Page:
Thursday, January 07, 2021

Wild Precious Life

First, with this accurate and inspired art, found through Joy-Ann Reid I am going to give Thanks. Thank you, Stacey Abrams, and Fair Fight, for vision, persistence, eloquence, and the good trouble you have lead, inspired, stood for. In our home you are admired, supported, and appreciated, and it's your grace with fortitude that comes to mind when I am disheartened, discouraged, and I determine to push through. Thank you for having courage, vision, and resolve to do the hard work that may save our democracy. Our day, yesterday, began as a celebration of what you helped achieve: The election of Reverend Raphael Warnock... United States senator-elect Warnock! And the election of senator-elect Jon Ossoff. This was no small feat. And we cannot lose sight of the significance of this historic moment. We can, and will celebrate!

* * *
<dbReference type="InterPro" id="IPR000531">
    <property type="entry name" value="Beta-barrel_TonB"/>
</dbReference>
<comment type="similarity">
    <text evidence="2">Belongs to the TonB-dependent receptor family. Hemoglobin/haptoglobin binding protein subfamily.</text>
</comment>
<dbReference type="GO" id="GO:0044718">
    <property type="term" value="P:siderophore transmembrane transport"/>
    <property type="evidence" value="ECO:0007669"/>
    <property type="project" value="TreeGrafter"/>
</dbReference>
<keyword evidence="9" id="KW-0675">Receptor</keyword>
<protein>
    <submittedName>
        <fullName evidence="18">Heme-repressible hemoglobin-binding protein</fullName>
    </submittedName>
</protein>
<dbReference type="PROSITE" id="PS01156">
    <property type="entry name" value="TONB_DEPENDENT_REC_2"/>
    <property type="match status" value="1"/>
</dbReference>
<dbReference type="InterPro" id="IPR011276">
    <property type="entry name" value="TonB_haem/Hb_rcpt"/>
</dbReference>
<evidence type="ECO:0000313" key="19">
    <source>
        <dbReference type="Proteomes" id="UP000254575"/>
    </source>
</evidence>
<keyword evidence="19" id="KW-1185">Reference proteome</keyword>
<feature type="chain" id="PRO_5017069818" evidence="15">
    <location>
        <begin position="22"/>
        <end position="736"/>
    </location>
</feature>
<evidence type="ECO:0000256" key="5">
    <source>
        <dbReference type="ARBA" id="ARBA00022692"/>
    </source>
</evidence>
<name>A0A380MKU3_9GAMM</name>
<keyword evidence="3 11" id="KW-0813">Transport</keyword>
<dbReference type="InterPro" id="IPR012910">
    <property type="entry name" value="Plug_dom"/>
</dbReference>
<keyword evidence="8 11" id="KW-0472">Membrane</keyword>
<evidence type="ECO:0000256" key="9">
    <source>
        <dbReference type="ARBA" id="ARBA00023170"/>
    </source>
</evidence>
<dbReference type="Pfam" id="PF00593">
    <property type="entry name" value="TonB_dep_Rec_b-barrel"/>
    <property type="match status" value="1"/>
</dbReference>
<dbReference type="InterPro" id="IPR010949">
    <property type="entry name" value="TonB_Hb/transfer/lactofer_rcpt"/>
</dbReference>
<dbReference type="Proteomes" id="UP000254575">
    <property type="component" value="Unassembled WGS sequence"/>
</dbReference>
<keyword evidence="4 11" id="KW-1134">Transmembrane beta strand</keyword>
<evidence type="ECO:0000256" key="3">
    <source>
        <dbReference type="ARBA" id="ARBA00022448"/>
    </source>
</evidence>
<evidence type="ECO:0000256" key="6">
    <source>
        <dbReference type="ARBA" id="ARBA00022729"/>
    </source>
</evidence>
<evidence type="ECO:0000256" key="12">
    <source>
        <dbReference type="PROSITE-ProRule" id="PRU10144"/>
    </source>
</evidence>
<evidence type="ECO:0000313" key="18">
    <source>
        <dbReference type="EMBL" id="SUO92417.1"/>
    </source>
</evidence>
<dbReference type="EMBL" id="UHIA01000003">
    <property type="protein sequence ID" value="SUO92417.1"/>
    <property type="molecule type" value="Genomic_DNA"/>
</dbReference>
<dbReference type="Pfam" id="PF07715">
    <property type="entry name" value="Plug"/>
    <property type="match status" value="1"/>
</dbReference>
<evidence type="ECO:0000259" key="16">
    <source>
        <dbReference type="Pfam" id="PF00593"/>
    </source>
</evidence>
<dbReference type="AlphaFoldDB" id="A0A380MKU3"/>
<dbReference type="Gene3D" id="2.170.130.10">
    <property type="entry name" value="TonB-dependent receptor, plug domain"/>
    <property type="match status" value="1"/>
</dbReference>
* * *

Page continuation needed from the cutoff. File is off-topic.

We also must not lose sight of another significant happening... an act of terror, of treason, and treachery against the United States of America incited by the 45th president and carried out by his supporters. It was carried out in broad daylight, televised, broadcast, Tweeted, boldly displayed, flouted, for all the world to see. Yesterday, spurred by Trump, the mob was met, as usual, with almost passive resistence, allowed entry, there were selfies, it was like a safe space for white people and their hate, vandalism, and crimes, for Trump's people. Today, some people are refuting what we saw, rewriting the narrative, lying about what happened and who is responsible. We cannot, we will not, let the terrorists, the armchair racists, and conspiracy addled citizenery cover this up, whitewash it! It wasn't antifa. It wasn't BLM. It wasn't unfortunate, or a protest, concerned citizens. And it sure as hell was not "very special" people who climbed the walls, broke into the capitol, intimidated security, terrorized lawmakers, looted, and literally professed, "We're storming the capitol, it's a revolution." No take-backs on that statement, and no down playing nor putting spin on the man who has been at the helm of lies, hate, and treason, all along. Impeach this pos potus. And arrest the terrorists that can't get over losing the Civil War, nor the 2020 presidential election. Dan Rather, "To my colleagues in the press. Words matter. Do not use euphemisms to explain away what we all saw yesterday. This was an attempt to undermine American democracy by a defeated president of the United States. This was an insurrection, domestic terrorism, an attempted coup."